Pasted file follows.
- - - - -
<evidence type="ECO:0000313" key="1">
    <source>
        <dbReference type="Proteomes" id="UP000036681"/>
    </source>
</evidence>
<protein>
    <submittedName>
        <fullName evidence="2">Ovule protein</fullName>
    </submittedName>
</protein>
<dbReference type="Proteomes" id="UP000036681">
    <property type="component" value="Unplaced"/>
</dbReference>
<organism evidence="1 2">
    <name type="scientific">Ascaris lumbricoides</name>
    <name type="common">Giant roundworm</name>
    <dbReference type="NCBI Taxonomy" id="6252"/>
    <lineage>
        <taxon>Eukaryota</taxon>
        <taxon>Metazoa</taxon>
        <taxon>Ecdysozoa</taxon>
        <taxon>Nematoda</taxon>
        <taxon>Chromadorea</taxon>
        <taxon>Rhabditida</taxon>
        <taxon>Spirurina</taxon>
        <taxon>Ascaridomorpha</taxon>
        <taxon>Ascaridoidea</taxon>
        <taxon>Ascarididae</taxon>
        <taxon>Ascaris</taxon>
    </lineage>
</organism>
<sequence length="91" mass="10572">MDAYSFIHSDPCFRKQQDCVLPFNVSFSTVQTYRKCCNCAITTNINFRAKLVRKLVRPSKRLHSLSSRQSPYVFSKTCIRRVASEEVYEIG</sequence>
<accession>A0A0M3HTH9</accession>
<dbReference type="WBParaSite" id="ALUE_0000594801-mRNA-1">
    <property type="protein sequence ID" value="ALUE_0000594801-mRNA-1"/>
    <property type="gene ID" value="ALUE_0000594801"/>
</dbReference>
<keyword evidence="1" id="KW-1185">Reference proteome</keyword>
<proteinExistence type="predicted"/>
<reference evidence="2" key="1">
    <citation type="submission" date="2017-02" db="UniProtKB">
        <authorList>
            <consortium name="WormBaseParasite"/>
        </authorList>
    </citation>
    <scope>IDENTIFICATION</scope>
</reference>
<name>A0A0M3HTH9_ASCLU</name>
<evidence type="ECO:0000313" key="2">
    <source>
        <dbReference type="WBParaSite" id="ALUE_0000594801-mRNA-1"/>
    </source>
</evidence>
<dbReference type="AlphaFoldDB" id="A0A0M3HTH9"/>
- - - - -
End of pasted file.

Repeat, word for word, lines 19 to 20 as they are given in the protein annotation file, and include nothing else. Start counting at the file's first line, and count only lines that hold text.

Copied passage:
        <taxon>Eukaryota</taxon>
        <taxon>Metazoa</taxon>